Statistics say that millions of people in the US suffer from heart diseases. Heart attack is still the main cause of dead in our country, with a tendency to rise in the following decade.
The modern way of living gives plenty of reasons for heart attack, such as high-stress levels, imbalanced diet, as well as various inflammations.
That is why it is very important to make some crucial changes in your lifestyle. This will help lower the risk of heart attack, as well as the possible complications that usually follow.
First, you need to do is try to reduce the stress levels by finding a way to relax. Next, you need to change your nutrition and become physically active. Besides these three key factors, another important thing is to learn to recognize the symptoms of heart attack. These symptoms are usually warning messages our body sends in the event of an upcoming heart attack.
If you find it difficult to breathe and have shortness of breath, you might be near a heart attack! This is due to narrowed arteries and improper circulation. In that case, the lungs do not get enough blood and can’t function properly. And since the lungs and the heart are closely connected, when one of these organs is obstructed, the other is sure to suffer as well.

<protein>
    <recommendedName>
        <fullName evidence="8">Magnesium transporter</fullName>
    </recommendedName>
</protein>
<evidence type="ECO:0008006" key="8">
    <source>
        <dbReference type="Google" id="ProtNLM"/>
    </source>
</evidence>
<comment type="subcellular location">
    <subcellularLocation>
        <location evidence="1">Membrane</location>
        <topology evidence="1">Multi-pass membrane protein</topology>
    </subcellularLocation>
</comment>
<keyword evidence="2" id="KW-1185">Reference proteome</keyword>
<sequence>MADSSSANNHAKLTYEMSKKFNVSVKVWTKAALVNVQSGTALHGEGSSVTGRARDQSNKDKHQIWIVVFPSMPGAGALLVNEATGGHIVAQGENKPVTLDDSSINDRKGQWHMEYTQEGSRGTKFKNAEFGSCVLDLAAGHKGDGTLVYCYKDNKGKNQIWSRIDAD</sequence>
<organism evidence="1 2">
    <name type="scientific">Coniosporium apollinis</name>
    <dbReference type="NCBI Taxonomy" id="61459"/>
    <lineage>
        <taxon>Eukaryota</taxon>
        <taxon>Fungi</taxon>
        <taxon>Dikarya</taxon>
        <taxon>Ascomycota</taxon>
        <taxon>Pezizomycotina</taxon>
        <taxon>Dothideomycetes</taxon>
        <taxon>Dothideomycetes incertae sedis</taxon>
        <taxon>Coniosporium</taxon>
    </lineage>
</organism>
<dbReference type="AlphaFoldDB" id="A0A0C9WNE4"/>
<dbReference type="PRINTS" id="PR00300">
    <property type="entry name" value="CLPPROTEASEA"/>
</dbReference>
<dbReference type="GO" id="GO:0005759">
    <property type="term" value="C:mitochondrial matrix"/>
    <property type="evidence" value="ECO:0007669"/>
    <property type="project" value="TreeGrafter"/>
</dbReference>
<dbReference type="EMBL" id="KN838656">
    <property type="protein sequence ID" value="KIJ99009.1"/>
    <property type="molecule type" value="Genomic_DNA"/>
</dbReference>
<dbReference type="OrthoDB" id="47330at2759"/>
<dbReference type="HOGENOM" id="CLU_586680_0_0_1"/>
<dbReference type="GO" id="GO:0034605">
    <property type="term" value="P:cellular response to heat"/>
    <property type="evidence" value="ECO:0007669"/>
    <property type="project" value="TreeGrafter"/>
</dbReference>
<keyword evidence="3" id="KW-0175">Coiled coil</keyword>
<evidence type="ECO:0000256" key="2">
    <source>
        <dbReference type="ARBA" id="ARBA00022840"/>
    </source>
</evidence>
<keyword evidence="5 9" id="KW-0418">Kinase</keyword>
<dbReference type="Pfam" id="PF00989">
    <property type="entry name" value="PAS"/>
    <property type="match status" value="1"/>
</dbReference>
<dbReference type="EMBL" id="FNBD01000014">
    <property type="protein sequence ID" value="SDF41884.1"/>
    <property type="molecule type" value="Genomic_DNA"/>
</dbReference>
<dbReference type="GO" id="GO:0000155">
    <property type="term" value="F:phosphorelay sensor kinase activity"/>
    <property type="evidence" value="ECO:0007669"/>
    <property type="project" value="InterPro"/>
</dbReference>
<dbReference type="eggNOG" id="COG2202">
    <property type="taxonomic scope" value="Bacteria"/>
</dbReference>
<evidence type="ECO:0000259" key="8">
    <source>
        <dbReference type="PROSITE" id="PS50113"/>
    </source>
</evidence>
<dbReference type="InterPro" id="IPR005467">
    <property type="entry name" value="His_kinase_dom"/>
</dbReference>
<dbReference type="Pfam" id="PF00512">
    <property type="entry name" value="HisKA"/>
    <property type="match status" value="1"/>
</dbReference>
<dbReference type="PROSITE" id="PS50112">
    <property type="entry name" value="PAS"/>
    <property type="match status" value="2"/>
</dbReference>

Narrowed arteries obstruct the blood flow and impair the circulation. Improper circulation is responsible for the feelings of chronic fatigue and constant weakness in the muscles.
If the blood flow is impaired, the heart does not receive enough blood to work properly. Unexplained exhaustion is one of the most usual signs of an upcoming heart attack and if you feel tired this for a longer period of time, you should see your doctor.
Pain in the Chest
As the risk of a heart attack rises, the pain and pressure in the chest become stronger and move to the arms (usually the left arm), shoulders, and back.
Lightheadedness and nausea
Impaired circulation means the brain is deprived of sufficient amounts of blood. The brain function is obstructed and this may lead to lightheadedness, frequently followed by nausea and cold sweats.